The way we can look at CO2 blast cleaning in green terms, is often eliminating solvents, which leach into the soil and the work environments. When replacing with CO2 for blast cleaning, the results are a much safer and healthier environment; this also applies to blast cleaning with sand and other materials.
The strong advantage in terms of a by-product is mere sublimation of the dry ice, and no large pile of sand, or pool of solvents to handle after cleaning. The subject, CO2 blast cleaning, has been well published and well advertised, and is growing in popularity all over the globe. Availability and location of the source for this dry ice product is one factor in affordability; as well as the cost and availability of the blasting machines.
Solvent technologies and applications
As for CO2 use as a solvent, a very green application today would be the use of CO2 in specially designed dry cleaning machines, where the CO2 acts purely as a safe solvent; thus safe in an environmental friendly context.
This eliminates the venting of VOC to the atmosphere and perhaps even more importantly, eliminating the cancer ridden syndrome which the dry cleaning industry is famous for; that being where ‘perc’ (perchloroethylene) has always been the standard.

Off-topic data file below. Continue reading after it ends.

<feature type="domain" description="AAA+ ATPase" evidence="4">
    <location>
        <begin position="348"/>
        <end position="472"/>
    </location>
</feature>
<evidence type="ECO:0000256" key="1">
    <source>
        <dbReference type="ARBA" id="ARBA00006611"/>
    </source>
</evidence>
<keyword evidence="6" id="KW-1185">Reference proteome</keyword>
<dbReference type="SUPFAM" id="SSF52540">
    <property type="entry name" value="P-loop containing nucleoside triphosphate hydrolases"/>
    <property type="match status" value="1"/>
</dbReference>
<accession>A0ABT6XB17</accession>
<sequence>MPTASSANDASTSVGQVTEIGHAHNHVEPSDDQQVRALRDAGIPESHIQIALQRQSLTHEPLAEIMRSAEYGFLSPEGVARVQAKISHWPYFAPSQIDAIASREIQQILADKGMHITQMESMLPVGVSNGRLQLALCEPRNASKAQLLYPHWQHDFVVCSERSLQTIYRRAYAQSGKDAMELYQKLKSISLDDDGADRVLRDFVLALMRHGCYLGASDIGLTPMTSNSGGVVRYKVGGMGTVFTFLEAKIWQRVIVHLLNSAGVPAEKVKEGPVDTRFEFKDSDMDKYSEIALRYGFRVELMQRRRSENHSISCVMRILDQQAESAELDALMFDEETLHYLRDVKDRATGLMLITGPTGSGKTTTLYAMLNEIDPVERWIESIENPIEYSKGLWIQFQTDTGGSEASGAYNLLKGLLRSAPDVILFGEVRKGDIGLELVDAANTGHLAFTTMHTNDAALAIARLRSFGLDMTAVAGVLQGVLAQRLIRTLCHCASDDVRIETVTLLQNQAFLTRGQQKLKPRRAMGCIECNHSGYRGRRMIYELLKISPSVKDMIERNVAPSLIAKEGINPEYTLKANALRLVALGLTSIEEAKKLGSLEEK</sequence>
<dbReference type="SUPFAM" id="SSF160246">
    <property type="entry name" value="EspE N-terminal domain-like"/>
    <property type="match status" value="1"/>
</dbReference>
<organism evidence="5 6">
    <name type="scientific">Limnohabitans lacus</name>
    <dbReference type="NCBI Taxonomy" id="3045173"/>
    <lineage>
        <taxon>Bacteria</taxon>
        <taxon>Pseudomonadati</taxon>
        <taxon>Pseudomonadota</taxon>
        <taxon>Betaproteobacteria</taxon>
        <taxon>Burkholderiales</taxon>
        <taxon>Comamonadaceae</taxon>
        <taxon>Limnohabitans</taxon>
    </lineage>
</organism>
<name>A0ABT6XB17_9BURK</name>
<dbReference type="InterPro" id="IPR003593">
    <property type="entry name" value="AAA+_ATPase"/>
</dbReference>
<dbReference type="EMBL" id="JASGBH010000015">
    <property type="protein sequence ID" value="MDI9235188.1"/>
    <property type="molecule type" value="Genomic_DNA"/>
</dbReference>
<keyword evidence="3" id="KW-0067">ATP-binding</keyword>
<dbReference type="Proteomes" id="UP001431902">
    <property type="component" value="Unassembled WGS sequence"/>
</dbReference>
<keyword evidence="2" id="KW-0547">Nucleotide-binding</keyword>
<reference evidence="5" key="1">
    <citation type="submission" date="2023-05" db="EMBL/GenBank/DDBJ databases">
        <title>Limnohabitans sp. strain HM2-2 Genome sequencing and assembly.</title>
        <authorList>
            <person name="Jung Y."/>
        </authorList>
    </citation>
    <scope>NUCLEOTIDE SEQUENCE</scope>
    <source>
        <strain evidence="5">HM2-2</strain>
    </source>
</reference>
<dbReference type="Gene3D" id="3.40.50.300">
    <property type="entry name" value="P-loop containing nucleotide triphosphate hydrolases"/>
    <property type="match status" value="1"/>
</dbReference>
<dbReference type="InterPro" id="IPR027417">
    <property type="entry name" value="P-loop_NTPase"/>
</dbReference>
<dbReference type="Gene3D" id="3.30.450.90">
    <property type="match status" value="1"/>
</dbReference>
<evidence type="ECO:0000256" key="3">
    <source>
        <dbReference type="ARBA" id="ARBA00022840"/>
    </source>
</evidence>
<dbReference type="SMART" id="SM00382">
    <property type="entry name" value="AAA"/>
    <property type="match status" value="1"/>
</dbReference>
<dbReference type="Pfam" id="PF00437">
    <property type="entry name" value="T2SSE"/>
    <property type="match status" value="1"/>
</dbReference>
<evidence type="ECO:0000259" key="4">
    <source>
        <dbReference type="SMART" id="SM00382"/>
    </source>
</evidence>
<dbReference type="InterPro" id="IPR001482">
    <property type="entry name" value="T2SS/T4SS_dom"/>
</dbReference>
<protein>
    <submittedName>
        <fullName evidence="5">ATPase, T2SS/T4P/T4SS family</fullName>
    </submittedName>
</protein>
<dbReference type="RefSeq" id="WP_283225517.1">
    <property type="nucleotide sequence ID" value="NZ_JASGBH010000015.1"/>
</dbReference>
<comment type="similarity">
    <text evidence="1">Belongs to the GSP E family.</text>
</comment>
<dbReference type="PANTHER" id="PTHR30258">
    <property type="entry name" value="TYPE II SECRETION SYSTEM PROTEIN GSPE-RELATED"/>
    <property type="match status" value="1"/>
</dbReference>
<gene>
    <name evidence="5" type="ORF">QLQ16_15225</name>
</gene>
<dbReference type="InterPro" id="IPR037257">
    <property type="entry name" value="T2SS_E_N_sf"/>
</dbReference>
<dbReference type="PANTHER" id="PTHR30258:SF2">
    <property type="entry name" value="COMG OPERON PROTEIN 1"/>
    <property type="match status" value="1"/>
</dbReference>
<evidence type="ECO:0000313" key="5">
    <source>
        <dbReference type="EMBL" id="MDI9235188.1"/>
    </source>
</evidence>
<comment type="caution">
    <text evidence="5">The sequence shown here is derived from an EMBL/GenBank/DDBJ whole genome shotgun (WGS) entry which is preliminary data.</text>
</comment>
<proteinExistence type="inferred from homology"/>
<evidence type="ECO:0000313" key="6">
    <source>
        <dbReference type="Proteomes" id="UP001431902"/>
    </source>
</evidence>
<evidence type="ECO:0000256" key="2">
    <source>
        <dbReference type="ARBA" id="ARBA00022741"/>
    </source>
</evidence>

There happen to be some phase-out mandates for this harmful chemical, and this will effect a significant number of dry cleaning operations in the US and internationally. Other solvent technologies include extraction; under high pressure super critical extraction of essential oils, and other materials from plant and vegetable matter is something to develop further.
These two applications represent essentially a small market, since in the case of dry cleaning machines using CO2 this is so far a niche industry, however probably destined to grow as the tide turns against ‘perc’.
As for the supercritical extraction application, this is a closed loop system and the usage is probably as a sum total small; however, very environmentally friendly, often replacing hydrocarbon based solvents.